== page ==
Update 1 of the World Health Assembly: highlights for the WHO European Region

The first day of the Seventy-second World Health Assembly opened with Member States diving directly into discussions about some of WHO’s most fundamental priorities, such as implementation of the 2030 Agenda for Sustainable Development and universal health coverage (UHC).

Professor Sir Michael Marmot of the United Kingdom received the WHO Director-General’s Health Leaders recognition for his long-standing work on addressing health inequalities, as well as his engagement in several international research efforts on the determinants of health.

Professor Marmot was Chair of the European review of social determinants of health and the health divide, which provided evidence on social determinants of health across the Region to support countries in implementing Health 2020 and increasing health equity.

Plenary addresses

Countries of the WHO European Region, including France, Germany, Italy, Kyrgyzstan, the Republic of Moldova, Romania, Turkey and the United Kingdom, expressed their unwavering commitment to UHC and emphasized that it is fundamental to achieving the Sustainable Development Goals. Delegates from Kazakhstan, Sweden and other countries also underlined the vital role of primary health care in extending the benefits of UHC to everyone.

Several countries, including Latvia and the Russian Federation, noted their appreciation for close collaboration with WHO. They highlighted the important function the Organization serves by bringing countries and other partners together to work collectively to improve health. A number of delegates also referenced their countries’ strong support for WHO’s 13th General Programme of Work.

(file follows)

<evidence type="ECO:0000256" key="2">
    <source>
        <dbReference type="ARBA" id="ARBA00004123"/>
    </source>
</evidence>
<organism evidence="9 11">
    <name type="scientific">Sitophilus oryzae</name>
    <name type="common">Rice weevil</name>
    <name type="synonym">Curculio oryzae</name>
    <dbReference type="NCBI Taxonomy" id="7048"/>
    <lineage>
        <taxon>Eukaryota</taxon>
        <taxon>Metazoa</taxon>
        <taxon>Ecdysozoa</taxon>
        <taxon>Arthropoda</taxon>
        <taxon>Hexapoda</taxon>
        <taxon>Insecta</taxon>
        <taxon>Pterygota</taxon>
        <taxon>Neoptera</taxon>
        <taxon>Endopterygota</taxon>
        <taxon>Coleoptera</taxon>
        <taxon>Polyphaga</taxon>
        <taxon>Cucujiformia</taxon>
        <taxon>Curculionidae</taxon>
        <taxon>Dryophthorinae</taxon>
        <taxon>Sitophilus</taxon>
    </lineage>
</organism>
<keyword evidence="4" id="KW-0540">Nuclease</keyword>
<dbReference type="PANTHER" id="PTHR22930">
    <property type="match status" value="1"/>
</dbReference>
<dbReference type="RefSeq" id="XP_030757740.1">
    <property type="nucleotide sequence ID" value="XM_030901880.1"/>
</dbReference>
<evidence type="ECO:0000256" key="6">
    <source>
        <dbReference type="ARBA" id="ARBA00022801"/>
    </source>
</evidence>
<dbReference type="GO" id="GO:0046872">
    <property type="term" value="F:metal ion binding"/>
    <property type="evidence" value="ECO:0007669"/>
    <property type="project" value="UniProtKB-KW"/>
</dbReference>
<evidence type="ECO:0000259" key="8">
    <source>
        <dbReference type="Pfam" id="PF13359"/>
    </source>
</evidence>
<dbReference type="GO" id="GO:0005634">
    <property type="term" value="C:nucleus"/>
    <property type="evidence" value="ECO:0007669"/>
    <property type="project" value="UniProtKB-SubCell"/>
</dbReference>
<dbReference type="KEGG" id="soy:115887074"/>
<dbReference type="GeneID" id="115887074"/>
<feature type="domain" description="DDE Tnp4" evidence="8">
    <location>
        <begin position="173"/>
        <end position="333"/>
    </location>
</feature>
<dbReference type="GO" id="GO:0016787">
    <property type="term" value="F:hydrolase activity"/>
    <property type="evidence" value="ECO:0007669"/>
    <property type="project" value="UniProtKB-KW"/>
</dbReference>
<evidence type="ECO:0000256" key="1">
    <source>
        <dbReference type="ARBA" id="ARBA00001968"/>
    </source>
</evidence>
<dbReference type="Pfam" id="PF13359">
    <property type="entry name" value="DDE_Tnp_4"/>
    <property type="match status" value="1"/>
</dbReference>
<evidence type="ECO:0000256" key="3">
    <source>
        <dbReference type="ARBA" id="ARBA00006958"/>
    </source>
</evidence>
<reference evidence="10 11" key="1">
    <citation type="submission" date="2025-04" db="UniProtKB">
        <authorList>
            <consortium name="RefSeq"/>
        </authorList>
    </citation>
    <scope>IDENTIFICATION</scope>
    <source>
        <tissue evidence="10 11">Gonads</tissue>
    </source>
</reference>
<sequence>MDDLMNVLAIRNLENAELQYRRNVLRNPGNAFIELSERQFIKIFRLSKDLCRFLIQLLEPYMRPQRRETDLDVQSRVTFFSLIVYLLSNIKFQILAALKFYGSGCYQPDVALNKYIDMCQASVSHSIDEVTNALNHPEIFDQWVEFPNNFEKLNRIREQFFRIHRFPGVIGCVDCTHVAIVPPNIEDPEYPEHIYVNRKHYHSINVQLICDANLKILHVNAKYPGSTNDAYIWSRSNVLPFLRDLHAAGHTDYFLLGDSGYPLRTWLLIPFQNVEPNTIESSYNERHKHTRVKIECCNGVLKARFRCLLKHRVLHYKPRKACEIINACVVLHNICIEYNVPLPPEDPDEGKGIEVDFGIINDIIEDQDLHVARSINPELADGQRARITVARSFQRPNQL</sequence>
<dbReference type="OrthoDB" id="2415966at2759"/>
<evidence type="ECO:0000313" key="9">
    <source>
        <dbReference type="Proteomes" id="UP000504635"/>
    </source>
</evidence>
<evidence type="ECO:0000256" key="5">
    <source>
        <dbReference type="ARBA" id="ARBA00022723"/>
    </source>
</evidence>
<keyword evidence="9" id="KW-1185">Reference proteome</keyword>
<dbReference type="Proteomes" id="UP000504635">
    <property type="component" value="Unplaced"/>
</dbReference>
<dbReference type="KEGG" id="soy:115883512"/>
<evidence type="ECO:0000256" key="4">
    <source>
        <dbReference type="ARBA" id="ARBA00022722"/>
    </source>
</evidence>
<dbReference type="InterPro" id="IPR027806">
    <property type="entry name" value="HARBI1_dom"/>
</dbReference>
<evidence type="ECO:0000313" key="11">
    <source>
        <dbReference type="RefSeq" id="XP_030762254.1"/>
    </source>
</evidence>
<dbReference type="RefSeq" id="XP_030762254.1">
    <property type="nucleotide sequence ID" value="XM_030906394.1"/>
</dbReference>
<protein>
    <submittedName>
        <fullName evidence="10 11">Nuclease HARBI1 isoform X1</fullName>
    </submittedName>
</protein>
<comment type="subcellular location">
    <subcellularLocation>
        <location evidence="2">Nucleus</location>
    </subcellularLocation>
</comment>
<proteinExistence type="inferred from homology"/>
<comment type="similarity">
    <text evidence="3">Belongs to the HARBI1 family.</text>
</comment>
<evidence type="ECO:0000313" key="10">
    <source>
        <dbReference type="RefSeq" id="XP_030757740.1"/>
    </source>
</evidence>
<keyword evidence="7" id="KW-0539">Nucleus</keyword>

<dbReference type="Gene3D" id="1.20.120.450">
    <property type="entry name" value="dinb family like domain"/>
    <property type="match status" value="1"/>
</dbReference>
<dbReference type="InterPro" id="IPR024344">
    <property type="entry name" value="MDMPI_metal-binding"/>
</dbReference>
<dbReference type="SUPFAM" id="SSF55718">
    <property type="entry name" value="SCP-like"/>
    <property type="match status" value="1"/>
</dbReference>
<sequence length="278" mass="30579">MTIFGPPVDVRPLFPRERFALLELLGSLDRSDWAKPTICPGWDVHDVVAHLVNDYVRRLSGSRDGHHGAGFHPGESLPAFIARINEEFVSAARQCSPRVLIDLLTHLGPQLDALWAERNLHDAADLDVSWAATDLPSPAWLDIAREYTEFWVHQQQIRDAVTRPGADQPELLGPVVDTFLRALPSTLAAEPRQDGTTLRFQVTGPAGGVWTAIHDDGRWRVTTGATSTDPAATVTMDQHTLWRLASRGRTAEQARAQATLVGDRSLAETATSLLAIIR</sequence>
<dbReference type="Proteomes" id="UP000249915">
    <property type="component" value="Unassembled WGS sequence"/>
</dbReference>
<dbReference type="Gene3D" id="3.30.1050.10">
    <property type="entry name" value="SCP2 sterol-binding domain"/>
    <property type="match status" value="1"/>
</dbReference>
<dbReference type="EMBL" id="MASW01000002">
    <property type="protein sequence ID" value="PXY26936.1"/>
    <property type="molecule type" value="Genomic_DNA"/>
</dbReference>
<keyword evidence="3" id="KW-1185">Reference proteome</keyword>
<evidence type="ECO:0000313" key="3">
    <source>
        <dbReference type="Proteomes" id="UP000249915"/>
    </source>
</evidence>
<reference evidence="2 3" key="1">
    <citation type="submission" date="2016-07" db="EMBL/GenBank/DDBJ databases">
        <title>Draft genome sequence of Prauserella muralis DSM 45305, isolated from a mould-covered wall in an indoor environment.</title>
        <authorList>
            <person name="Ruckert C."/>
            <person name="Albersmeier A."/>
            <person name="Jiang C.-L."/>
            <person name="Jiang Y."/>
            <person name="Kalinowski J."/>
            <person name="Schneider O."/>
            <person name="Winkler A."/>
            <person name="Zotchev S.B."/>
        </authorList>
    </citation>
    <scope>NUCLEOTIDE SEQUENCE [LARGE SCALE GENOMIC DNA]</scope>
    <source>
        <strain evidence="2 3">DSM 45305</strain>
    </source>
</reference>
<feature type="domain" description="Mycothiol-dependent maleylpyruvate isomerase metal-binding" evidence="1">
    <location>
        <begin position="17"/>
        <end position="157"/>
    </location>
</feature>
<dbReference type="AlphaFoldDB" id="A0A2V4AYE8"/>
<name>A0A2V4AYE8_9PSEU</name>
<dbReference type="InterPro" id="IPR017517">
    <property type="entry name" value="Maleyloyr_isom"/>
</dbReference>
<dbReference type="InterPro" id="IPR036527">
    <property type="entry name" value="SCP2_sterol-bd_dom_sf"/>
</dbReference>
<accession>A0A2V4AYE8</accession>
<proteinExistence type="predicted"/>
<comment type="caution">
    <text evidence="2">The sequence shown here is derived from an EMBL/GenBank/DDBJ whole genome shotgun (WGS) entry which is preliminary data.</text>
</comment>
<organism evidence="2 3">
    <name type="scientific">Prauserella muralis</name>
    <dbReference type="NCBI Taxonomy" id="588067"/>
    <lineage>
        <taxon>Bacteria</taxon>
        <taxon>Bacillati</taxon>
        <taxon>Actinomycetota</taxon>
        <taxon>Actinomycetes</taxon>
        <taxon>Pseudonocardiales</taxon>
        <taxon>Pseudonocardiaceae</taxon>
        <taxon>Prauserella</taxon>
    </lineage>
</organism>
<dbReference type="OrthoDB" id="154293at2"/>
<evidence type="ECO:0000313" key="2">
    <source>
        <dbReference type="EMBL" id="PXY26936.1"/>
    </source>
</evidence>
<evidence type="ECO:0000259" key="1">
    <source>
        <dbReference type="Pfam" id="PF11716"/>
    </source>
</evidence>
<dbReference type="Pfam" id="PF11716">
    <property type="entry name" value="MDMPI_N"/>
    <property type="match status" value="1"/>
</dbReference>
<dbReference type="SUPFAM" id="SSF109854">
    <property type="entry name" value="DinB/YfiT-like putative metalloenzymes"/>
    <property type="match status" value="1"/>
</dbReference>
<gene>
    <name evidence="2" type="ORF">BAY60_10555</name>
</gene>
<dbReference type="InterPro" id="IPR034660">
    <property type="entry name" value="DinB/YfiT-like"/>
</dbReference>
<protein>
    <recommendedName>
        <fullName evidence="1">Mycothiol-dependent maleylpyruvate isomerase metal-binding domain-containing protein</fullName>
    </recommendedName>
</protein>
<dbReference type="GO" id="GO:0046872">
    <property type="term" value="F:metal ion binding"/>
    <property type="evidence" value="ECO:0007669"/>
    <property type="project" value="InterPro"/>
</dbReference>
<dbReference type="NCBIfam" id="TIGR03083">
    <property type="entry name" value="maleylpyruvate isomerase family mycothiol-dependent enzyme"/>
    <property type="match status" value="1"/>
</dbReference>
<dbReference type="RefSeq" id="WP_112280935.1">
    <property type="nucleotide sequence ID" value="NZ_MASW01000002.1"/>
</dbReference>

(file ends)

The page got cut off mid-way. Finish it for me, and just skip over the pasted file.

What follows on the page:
Member States, including Romania speaking on behalf of the European Union, welcomed a progress report on implementation of the 2030 Agenda, and noted that countries have made significant progress in many areas. However, they also underlined areas that demand greater attention and accelerated action, such as antimicrobial resistance, drug and alcohol use, family planning, air pollution and climate change, among others. Delegates from European countries stressed the need to focus on vulnerable groups and ensure that they are not left behind.

Bilateral meetings

  • Slovenia: Dr Piroska Ӧstlin, Acting WHO Regional Director for Europe, and the Minister of Health of Slovenia discussed the upcoming conference on health equity that will take place in Ljubljana in June, which is of great interest to both European countries and other WHO regions. Dr Ӧstlin congratulated the Minister on forthcoming recognition for the country’s work on tobacco control and once again welcomed Slovenia as a new member of the Small Countries Initiative. The Minister explained the challenges facing the health system in Slovenia, such as the need to strengthen primary health care and find new ways to finance it. Dr Ӧstlin noted Slovenia’s ability to ensure UHC for its population and pointed out that its health indicators are above the European average, putting it in a strong position to make further improvements.
  • Republic of Moldova: In conversation with the Minister of Health of the Republic of Moldova, Dr Ӧstlin expressed thanks for the country’s participation in the Standing Committee of the Regional Committee. She congratulated the Minister on the country’s health sector reform – particularly the ambitious plan to reform primary health care. Their discussions also covered the Ministry of Health’s progress on the digitalization of health care and the country’s strong response to a measles outbreak, as well as human resources for health and migrant health.